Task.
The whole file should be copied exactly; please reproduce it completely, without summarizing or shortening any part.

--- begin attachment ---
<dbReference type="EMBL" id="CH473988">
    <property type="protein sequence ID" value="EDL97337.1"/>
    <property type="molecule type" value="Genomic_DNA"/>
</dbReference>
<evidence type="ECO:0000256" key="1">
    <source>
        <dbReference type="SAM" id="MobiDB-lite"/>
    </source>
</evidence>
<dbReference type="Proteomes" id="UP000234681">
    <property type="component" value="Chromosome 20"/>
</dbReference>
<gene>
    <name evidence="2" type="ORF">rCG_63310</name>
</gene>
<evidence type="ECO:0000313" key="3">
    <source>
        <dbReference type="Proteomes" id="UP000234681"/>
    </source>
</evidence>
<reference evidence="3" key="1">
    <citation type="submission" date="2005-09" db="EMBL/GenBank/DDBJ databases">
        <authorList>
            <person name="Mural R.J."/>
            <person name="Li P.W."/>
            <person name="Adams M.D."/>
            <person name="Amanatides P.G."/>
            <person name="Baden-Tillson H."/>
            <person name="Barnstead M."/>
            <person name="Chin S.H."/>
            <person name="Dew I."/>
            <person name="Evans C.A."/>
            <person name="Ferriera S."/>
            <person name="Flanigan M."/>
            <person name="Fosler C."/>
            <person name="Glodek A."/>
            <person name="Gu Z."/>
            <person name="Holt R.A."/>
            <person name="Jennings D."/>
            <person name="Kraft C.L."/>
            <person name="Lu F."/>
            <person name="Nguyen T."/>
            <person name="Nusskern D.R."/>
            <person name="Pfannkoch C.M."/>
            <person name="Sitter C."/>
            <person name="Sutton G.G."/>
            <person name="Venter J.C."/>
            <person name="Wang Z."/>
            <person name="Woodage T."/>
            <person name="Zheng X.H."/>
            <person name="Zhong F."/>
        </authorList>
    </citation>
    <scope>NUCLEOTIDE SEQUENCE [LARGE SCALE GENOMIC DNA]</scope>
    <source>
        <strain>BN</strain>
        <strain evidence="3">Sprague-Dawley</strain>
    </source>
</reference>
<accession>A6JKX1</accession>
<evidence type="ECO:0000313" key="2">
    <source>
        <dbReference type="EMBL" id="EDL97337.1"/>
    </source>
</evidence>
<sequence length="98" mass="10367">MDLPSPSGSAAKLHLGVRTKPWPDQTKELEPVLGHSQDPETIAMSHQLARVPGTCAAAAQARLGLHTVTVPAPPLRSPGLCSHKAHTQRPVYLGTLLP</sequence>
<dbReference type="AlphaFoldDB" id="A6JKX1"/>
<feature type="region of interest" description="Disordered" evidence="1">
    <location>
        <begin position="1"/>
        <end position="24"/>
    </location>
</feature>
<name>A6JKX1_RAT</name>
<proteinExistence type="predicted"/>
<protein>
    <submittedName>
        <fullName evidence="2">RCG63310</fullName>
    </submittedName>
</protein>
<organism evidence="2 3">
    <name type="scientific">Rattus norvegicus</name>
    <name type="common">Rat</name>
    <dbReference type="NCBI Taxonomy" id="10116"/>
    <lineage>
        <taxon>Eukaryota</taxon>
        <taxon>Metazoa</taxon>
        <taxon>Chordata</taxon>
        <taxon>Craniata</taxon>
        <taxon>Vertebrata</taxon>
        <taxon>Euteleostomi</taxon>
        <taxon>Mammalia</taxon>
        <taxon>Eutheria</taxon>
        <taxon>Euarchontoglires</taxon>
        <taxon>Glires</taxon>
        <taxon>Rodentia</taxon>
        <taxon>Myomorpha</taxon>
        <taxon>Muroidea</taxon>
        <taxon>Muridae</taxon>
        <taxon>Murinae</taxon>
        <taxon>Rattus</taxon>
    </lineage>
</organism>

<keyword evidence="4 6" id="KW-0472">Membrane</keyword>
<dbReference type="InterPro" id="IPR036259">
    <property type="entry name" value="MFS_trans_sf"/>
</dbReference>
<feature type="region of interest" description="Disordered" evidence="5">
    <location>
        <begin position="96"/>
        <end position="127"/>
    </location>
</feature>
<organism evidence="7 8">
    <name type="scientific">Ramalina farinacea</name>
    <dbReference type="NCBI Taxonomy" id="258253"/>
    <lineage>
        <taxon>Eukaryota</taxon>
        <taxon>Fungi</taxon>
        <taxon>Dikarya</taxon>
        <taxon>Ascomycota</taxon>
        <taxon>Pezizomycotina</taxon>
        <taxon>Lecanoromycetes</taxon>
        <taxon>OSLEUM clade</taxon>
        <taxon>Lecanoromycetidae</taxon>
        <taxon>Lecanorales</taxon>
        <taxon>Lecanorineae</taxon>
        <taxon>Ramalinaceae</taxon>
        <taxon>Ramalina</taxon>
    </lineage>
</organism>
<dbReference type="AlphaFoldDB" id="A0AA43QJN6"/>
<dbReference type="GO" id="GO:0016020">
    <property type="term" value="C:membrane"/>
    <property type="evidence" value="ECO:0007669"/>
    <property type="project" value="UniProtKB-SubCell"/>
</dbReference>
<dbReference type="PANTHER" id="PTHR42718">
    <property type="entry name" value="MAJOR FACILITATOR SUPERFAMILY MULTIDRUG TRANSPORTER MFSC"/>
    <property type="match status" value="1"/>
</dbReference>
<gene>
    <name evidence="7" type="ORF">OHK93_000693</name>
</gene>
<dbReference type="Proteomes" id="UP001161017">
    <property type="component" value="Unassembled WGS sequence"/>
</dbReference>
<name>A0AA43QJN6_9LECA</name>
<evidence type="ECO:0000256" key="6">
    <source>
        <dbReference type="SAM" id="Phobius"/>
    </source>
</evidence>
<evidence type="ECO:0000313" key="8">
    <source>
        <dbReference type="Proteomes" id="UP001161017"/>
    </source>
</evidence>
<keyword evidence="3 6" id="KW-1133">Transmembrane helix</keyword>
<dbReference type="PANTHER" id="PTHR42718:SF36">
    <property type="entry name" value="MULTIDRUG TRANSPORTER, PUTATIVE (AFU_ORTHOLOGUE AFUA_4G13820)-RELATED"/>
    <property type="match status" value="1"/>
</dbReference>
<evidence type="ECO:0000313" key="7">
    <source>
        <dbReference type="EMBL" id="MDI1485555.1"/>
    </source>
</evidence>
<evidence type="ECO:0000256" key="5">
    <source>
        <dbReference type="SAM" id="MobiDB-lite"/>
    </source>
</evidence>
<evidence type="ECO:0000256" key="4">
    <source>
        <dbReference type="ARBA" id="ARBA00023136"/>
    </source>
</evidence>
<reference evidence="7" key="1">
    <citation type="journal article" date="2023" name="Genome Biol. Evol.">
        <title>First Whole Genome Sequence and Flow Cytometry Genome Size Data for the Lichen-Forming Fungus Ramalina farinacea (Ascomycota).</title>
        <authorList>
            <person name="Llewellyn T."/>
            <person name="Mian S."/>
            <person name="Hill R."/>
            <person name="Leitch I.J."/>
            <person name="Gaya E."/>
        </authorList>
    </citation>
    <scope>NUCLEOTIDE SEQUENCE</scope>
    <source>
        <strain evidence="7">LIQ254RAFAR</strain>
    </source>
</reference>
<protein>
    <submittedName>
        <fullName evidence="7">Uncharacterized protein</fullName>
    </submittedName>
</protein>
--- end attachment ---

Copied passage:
<dbReference type="EMBL" id="CH473988">
    <property type="protein sequence ID" value="EDL97337.1"/>
    <property type="molecule type" value="Genomic_DNA"/>
</dbReference>
<evidence type="ECO:0000256" key="1">
    <source>
        <dbReference type="SAM" id="MobiDB-lite"/>
    </source>
</evidence>
<dbReference type="Proteomes" id="UP000234681">
    <property type="component" value="Chromosome 20"/>
</dbReference>
<gene>
    <name evidence="2" type="ORF">rCG_63310</name>
</gene>
<evidence type="ECO:0000313" key="3">
    <source>
        <dbReference type="Proteomes" id="UP000234681"/>
    </source>
</evidence>
<reference evidence="3" key="1">
    <citation type="submission" date="2005-09" db="EMBL/GenBank/DDBJ databases">
        <authorList>
            <person name="Mural R.J."/>
            <person name="Li P.W."/>
            <person name="Adams M.D."/>
            <person name="Amanatides P.G."/>
            <person name="Baden-Tillson H."/>
            <person name="Barnstead M."/>
            <person name="Chin S.H."/>
            <person name="Dew I."/>
            <person name="Evans C.A."/>
            <person name="Ferriera S."/>
            <person name="Flanigan M."/>
            <person name="Fosler C."/>
            <person name="Glodek A."/>
            <person name="Gu Z."/>
            <person name="Holt R.A."/>
            <person name="Jennings D."/>
            <person name="Kraft C.L."/>
            <person name="Lu F."/>
            <person name="Nguyen T."/>
            <person name="Nusskern D.R."/>
            <person name="Pfannkoch C.M."/>
            <person name="Sitter C."/>
            <person name="Sutton G.G."/>
            <person name="Venter J.C."/>
            <person name="Wang Z."/>
            <person name="Woodage T."/>
            <person name="Zheng X.H."/>
            <person name="Zhong F."/>
        </authorList>
    </citation>
    <scope>NUCLEOTIDE SEQUENCE [LARGE SCALE GENOMIC DNA]</scope>
    <source>
        <strain>BN</strain>
        <strain evidence="3">Sprague-Dawley</strain>
    </source>
</reference>
<accession>A6JKX1</accession>
<evidence type="ECO:0000313" key="2">
    <source>
        <dbReference type="EMBL" id="EDL97337.1"/>
    </source>
</evidence>
<sequence length="98" mass="10367">MDLPSPSGSAAKLHLGVRTKPWPDQTKELEPVLGHSQDPETIAMSHQLARVPGTCAAAAQARLGLHTVTVPAPPLRSPGLCSHKAHTQRPVYLGTLLP</sequence>
<dbReference type="AlphaFoldDB" id="A6JKX1"/>
<feature type="region of interest" description="Disordered" evidence="1">
    <location>
        <begin position="1"/>
        <end position="24"/>
    </location>
</feature>
<name>A6JKX1_RAT</name>
<proteinExistence type="predicted"/>
<protein>
    <submittedName>
        <fullName evidence="2">RCG63310</fullName>
    </submittedName>
</protein>
<organism evidence="2 3">
    <name type="scientific">Rattus norvegicus</name>
    <name type="common">Rat</name>
    <dbReference type="NCBI Taxonomy" id="10116"/>
    <lineage>
        <taxon>Eukaryota</taxon>
        <taxon>Metazoa</taxon>
        <taxon>Chordata</taxon>
        <taxon>Craniata</taxon>
        <taxon>Vertebrata</taxon>
        <taxon>Euteleostomi</taxon>
        <taxon>Mammalia</taxon>
        <taxon>Eutheria</taxon>
        <taxon>Euarchontoglires</taxon>
        <taxon>Glires</taxon>
        <taxon>Rodentia</taxon>
        <taxon>Myomorpha</taxon>
        <taxon>Muroidea</taxon>
        <taxon>Muridae</taxon>
        <taxon>Murinae</taxon>
        <taxon>Rattus</taxon>
    </lineage>
</organism>

<keyword evidence="4 6" id="KW-0472">Membrane</keyword>
<dbReference type="InterPro" id="IPR036259">
    <property type="entry name" value="MFS_trans_sf"/>
</dbReference>
<feature type="region of interest" description="Disordered" evidence="5">
    <location>
        <begin position="96"/>
        <end position="127"/>
    </location>
</feature>
<organism evidence="7 8">
    <name type="scientific">Ramalina farinacea</name>
    <dbReference type="NCBI Taxonomy" id="258253"/>
    <lineage>
        <taxon>Eukaryota</taxon>
        <taxon>Fungi</taxon>
        <taxon>Dikarya</taxon>
        <taxon>Ascomycota</taxon>
        <taxon>Pezizomycotina</taxon>
        <taxon>Lecanoromycetes</taxon>
        <taxon>OSLEUM clade</taxon>
        <taxon>Lecanoromycetidae</taxon>
        <taxon>Lecanorales</taxon>
        <taxon>Lecanorineae</taxon>
        <taxon>Ramalinaceae</taxon>
        <taxon>Ramalina</taxon>
    </lineage>
</organism>
<dbReference type="AlphaFoldDB" id="A0AA43QJN6"/>
<dbReference type="GO" id="GO:0016020">
    <property type="term" value="C:membrane"/>
    <property type="evidence" value="ECO:0007669"/>
    <property type="project" value="UniProtKB-SubCell"/>
</dbReference>
<dbReference type="PANTHER" id="PTHR42718">
    <property type="entry name" value="MAJOR FACILITATOR SUPERFAMILY MULTIDRUG TRANSPORTER MFSC"/>
    <property type="match status" value="1"/>
</dbReference>
<gene>
    <name evidence="7" type="ORF">OHK93_000693</name>
</gene>
<dbReference type="Proteomes" id="UP001161017">
    <property type="component" value="Unassembled WGS sequence"/>
</dbReference>
<name>A0AA43QJN6_9LECA</name>
<evidence type="ECO:0000256" key="6">
    <source>
        <dbReference type="SAM" id="Phobius"/>
    </source>
</evidence>
<evidence type="ECO:0000313" key="8">
    <source>
        <dbReference type="Proteomes" id="UP001161017"/>
    </source>
</evidence>
<keyword evidence="3 6" id="KW-1133">Transmembrane helix</keyword>
<dbReference type="PANTHER" id="PTHR42718:SF36">
    <property type="entry name" value="MULTIDRUG TRANSPORTER, PUTATIVE (AFU_ORTHOLOGUE AFUA_4G13820)-RELATED"/>
    <property type="match status" value="1"/>
</dbReference>
<evidence type="ECO:0000313" key="7">
    <source>
        <dbReference type="EMBL" id="MDI1485555.1"/>
    </source>
</evidence>
<evidence type="ECO:0000256" key="5">
    <source>
        <dbReference type="SAM" id="MobiDB-lite"/>
    </source>
</evidence>
<evidence type="ECO:0000256" key="4">
    <source>
        <dbReference type="ARBA" id="ARBA00023136"/>
    </source>
</evidence>
<reference evidence="7" key="1">
    <citation type="journal article" date="2023" name="Genome Biol. Evol.">
        <title>First Whole Genome Sequence and Flow Cytometry Genome Size Data for the Lichen-Forming Fungus Ramalina farinacea (Ascomycota).</title>
        <authorList>
            <person name="Llewellyn T."/>
            <person name="Mian S."/>
            <person name="Hill R."/>
            <person name="Leitch I.J."/>
            <person name="Gaya E."/>
        </authorList>
    </citation>
    <scope>NUCLEOTIDE SEQUENCE</scope>
    <source>
        <strain evidence="7">LIQ254RAFAR</strain>
    </source>
</reference>
<protein>
    <submittedName>
        <fullName evidence="7">Uncharacterized protein</fullName>
    </submittedName>
</protein>